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Posted by Meghan Fuller Hanna

This year's Super Bowl will have a high fiber content, and I'm not talking about the chili I'm planning to make for the big game.

All the glamour and excitement of Super Bowl XLII will unfold Sunday night at the University of Phoenix Stadium in Glendale, AZ, a stadium I profiled last year in the pages of Lightwave. (See "Air-blown fiber is an MVP at University of Phoenix Stadium".)

I had the pleasure of interviewing Cardinals IT director Mark Feller, who told me that the stadium features 71,000 feet of air-blown multimode fiber and 30,000 feet of air-blown singlemode fiber. Sumitomo Electric Lightwave is the supplier. This fiber infrastructure supports the team's internal communications needs and provides the backbone over which live games are broadcast to the world.

But network traffic does not begin or end with the television broadcast. I've done a little research, and it turns out the Super Bowl generates a veritable bonanza of online traffic, most of which, presumably, rides over a fiber network at some point in its journey from origination to destination. For football fans, the Internet has become a big part of their pre- and post-game activities.

This year's Super Bowl is expected to drive 2.4 million high-definition (HD) television units, generating some $2.2 billion in sales, reveals the third annual "Sports and Technology" survey conducted by the Consumer Electronics Association (CEA) and the Sports Video Group. That's hardly surprising. But what is surprising is just how many of the respondents plan to watch the game on more than one screen.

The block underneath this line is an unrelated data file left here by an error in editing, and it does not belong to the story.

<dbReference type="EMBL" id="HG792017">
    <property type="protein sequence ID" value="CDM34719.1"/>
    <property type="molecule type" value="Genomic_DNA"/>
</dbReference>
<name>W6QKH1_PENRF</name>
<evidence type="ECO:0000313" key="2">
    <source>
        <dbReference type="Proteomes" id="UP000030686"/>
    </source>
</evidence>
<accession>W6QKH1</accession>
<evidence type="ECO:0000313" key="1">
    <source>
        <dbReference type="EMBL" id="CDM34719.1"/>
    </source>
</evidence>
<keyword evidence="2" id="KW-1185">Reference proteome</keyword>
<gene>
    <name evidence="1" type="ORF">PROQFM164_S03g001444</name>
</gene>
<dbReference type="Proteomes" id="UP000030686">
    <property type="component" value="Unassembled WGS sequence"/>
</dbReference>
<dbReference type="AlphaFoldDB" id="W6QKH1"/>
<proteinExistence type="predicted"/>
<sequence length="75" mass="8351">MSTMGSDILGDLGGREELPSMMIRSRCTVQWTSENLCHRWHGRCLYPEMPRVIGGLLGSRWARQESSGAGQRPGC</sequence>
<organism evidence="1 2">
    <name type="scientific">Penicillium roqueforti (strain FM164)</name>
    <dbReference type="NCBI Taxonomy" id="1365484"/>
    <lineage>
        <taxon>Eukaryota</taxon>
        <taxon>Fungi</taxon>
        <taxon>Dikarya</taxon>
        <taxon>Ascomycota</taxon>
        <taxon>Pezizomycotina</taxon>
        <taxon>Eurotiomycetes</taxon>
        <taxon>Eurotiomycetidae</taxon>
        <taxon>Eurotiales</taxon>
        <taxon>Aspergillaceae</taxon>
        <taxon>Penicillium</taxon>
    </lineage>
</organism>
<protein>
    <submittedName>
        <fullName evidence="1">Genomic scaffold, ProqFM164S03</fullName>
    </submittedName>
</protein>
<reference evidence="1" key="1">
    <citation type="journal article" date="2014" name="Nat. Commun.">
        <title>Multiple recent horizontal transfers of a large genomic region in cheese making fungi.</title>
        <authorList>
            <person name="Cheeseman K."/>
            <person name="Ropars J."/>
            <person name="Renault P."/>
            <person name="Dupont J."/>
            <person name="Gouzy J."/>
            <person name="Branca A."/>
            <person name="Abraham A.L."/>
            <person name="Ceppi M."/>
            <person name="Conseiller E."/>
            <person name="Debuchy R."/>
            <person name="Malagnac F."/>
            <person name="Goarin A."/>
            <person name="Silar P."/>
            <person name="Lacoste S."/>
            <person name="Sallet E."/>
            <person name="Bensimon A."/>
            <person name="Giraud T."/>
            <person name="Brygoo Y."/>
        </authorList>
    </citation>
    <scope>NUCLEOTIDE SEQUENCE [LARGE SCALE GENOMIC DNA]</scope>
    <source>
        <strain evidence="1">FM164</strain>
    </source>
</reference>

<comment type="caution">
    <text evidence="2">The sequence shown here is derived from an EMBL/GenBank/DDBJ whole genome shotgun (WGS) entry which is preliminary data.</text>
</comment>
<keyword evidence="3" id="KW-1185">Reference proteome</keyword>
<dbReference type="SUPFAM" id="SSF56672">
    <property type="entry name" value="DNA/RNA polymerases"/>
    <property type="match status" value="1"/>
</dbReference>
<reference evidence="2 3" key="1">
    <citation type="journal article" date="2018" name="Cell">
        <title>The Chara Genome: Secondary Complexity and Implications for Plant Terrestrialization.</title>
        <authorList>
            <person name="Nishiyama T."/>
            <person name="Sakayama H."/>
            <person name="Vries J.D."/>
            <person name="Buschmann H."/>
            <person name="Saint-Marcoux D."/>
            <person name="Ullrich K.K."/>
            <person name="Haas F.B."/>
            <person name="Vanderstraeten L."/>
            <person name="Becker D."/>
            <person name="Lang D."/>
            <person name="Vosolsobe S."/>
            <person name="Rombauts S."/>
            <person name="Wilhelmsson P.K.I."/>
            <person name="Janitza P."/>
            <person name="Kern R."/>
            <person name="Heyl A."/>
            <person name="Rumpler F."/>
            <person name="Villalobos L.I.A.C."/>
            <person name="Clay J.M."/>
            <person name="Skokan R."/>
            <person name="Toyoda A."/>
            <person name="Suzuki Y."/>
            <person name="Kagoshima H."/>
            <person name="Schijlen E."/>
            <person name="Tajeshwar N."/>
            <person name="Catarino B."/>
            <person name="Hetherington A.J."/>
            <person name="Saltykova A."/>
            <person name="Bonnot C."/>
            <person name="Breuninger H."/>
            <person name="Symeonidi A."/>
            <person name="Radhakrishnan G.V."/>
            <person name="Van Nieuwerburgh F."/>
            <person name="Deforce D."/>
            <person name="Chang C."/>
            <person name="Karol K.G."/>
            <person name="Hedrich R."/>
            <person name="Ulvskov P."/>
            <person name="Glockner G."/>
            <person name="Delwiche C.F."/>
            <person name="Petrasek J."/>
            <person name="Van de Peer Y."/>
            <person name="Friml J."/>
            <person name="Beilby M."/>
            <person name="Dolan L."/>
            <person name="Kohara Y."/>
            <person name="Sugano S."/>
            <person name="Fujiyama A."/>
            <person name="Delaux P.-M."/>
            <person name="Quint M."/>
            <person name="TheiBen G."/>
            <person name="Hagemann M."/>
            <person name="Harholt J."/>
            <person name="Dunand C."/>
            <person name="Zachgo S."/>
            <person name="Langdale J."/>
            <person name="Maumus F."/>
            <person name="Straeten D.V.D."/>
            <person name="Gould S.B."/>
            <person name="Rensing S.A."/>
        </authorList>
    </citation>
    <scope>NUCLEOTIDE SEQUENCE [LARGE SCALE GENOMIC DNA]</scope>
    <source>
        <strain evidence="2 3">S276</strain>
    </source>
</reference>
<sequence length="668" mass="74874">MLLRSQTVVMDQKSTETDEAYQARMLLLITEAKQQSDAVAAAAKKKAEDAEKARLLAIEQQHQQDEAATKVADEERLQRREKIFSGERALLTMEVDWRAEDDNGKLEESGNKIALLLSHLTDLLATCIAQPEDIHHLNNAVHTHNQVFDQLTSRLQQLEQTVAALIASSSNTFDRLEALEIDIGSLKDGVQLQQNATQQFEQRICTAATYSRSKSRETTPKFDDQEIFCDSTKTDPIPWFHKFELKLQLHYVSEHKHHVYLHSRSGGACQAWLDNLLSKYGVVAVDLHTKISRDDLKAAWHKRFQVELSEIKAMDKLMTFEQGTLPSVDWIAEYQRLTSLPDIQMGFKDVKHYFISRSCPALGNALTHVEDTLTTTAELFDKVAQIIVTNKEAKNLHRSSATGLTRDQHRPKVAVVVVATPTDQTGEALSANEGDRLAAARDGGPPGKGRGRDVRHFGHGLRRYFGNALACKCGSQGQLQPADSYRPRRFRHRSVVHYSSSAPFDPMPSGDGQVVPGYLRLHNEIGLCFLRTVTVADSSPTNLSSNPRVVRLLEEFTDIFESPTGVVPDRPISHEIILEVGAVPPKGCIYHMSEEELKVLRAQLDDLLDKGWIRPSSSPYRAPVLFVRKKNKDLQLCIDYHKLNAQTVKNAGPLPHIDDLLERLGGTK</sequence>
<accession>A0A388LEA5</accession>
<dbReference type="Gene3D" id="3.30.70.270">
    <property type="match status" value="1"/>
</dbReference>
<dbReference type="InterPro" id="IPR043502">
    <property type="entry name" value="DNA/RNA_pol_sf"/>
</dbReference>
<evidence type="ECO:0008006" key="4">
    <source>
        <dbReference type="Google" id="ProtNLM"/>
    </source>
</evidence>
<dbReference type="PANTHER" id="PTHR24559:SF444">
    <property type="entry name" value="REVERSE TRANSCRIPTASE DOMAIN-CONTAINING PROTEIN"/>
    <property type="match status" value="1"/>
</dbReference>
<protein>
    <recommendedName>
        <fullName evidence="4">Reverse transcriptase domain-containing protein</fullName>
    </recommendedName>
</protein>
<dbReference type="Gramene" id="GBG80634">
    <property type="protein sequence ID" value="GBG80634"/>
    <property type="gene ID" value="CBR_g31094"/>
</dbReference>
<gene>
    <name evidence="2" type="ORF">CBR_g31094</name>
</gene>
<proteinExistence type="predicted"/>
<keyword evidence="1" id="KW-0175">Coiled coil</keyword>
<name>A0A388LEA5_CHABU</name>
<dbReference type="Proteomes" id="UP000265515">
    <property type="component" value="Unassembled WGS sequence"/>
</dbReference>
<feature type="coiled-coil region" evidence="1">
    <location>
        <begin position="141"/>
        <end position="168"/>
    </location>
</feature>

"We have long known that the Super Bowl influences HDTV unit sales," notes Tim Herbert, CEA's senior director of market research. "We are now finding ties to other technologies consumers use to enhance their Super Bowl experience. This year, 18% of consumers watching the game expect to have a laptop PC nearby to check stats, IM with friends, or check betting lines," he says. "Another 12% plan to use their mobile phone for the same purpose."

And this interactivity does not end with the fourth quarter. According to the CEA, 57% of HDTV owners say they will go online after the game to view memorable moments or TV commercials.

In fact, the Super Bowl now generates a flurry of online activity even after the last of the confetti has rained down on the triumphant team. Last year's Super Bowl advertisers saw a collective 50% increase in Web traffic the day after the game, from 8.5 million unique visitors on Super Bowl Sunday to 12.7 million unique visitors on Monday, notes The Nielsen Company in its "2008 Guide to the Super Bowl." FedEx saw the biggest jump in Internet traffic last year; its Web site was below the reporting cutoff on Super Bowl Sunday (the sample size was insufficient for a reliable projection), but jumped to a whopping 1.1 million visitors the next day, report Nielsen analysts.

And the pundits, once dedicated to analyzing the success or failure of TV ads in isolation, are now examining the level of integration between an advertiser's TV ads and its presence in online search and social websites like MySpace, Facebook, and YouTube.